I stop for gas along highway one, on the California coast. It's an old fashioned gas station, with antique pumps and a small, shack like building where you pay. It's set up on the edge of this sheer drop cliff that gives a view of the ocean hundreds of feet below. My girlfriend and road tripping companion Dawn waits in the car while I go inside to pay for the gas. It's a sublimely pleasant late afternoon, the sun is beginning to make its descent, playing off the ocean in sparkling flashes of blues, reds, and gold.
I go inside and there's a little asian lady sitting at the desk; there's an old fashioned cash register, made of heavy bulky iron that rests in front of her. The place is plain and tiny. I pay for the gas and ask to use the restroom. She points to a door in the back of the small building, the only other room in the place, and says "You can use it. But be careful -- the tide's coming in."
I step into the tiny gas station bathroom, there's windows to my left, along the wall, big windows that are open and let in the sea breeze. I look out a window for a moment and notice that the waves of the ocean, which a moment ago were at the bottom of this gigantic cliff, are now pushing up against the side of the house. We are now at sea level. "The tide is coming in," I remember the lady told me. The waves are big, white and frothy, strong and powerful; I can feel their force against the creaky old building. The sea water begins to rise into the bathroom through the floorboards. I move over to the corner between the sink and the toilet, my shoes now wet, but not soaked, and I'm wondering how I'm going to take a piss while all this water is rising from the bathroom floor. Stand on the toilet seat, aim carefully? (I think this in the dream.) The sea water outside is now nearly at the height of the windows, the force of the waves is massive.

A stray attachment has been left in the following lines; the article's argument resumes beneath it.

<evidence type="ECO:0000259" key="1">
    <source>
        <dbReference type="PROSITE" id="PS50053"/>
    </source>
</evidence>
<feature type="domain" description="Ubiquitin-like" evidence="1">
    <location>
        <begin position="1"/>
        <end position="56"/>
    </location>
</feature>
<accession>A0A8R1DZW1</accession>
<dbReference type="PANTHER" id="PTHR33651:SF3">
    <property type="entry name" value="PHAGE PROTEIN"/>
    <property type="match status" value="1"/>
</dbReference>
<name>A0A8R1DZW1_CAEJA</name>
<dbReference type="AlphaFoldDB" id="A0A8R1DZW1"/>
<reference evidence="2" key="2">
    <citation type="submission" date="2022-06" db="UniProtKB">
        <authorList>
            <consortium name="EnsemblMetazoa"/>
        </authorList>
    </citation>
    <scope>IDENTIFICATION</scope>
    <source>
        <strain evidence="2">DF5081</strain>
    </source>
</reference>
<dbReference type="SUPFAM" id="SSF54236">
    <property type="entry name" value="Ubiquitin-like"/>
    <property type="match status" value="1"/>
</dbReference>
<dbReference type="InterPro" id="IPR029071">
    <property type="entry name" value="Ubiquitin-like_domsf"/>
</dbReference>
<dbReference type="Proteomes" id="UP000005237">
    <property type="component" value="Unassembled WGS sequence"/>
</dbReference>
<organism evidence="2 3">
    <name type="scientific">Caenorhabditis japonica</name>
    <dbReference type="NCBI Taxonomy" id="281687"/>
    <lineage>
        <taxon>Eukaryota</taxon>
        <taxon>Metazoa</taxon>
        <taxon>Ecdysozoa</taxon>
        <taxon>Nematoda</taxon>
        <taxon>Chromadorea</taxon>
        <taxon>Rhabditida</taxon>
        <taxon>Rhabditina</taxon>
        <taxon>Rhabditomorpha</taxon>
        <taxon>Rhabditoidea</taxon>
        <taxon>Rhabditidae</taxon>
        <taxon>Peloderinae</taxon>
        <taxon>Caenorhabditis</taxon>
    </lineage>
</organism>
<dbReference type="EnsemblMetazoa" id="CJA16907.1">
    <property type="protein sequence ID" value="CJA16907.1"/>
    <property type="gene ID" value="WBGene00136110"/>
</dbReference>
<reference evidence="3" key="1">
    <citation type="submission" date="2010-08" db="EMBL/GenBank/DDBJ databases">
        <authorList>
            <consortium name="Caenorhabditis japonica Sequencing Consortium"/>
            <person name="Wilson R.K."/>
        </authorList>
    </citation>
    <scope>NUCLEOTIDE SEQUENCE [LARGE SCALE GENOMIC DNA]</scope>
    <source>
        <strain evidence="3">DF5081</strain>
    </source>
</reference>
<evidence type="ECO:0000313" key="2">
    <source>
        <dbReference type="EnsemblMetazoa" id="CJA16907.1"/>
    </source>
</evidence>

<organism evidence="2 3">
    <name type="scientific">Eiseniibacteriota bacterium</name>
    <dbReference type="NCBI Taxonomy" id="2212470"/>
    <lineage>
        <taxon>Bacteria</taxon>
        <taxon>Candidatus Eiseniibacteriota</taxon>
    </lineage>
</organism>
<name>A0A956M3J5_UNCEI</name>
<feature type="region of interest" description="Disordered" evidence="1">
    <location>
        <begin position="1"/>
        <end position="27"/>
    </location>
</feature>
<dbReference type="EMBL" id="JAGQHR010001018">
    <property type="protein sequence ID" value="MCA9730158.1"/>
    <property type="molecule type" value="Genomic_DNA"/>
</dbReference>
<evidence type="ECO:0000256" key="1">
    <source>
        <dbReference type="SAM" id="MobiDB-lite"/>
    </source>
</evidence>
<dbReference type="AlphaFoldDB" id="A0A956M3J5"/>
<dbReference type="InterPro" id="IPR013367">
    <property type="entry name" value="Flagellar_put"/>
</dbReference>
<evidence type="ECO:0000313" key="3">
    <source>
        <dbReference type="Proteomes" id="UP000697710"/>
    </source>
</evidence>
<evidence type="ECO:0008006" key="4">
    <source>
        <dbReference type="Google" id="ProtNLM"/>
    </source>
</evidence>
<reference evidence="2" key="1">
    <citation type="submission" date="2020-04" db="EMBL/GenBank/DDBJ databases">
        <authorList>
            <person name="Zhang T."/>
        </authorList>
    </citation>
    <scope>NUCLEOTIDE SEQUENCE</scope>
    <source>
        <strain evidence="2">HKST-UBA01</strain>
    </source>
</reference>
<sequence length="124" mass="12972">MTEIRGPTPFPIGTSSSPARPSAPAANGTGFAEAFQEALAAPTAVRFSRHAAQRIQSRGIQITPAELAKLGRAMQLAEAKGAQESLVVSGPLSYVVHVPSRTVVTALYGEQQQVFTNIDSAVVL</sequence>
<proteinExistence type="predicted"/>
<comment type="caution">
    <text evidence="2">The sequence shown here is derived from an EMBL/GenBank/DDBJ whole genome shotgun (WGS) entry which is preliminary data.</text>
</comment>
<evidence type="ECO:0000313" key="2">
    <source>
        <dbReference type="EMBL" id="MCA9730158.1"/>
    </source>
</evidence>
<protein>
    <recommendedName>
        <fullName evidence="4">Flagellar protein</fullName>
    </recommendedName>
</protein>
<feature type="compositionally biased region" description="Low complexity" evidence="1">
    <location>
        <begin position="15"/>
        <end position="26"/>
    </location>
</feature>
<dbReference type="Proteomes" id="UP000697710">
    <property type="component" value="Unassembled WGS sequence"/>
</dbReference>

There's a gigantic cracking sound -- the waves jolt the bathroom violently, suddenly ripping it apart from the rest of the building and dropping it into the ocean. "Shit. Like a pulled tooth," I think in the dream. Lost for a moment in this box of sound and sudden confusion, I feel the onset of panic begin to kick in, realizing that I'm about to be swallowed up by the sea. The sea: I visualize the endless expanse of the ocean in my mind: the unfathomable depths and amazing force of the ocean, the ocean: unflinching mammoth waves that will swallow me up with their power, I experience a modicum of the boundless strength of mother nature. The helplessness that man has against the earth, the environment. The sea has grabbed me and is taking me away.
But panic doesn't set in -- my mind snaps to survival mode: I race towards the windows as a wall of ocean blots them in darkness, water furiously rushes through them in freezing salty deluges. I'm rocking violently in this little gas station bathroom, but I have to get out. "The windows, the door -- the door! Open it up, get out and swim!" I'll die, probably. A quick momentary flash of the current daily news: hurricanes in Florida, massive flooding in Texas, angry ocean, rising tide . . . The water in the bathroom is rising rapidly; I see myself swimming for my life, trying to reach dry ground, while furious ocean waves the size of buildings pull me back in. I know that the whole ocean is out there, and I know that I am nothing against it. But still, I am going to try to get out of this scenario and swim, and fight, and try to survive, even if it leads to my death. I reach for the door, ready to wrench it open -- ready to go up against the entire sea, man versus nature -- my hand touches the knob.
And then I wake up.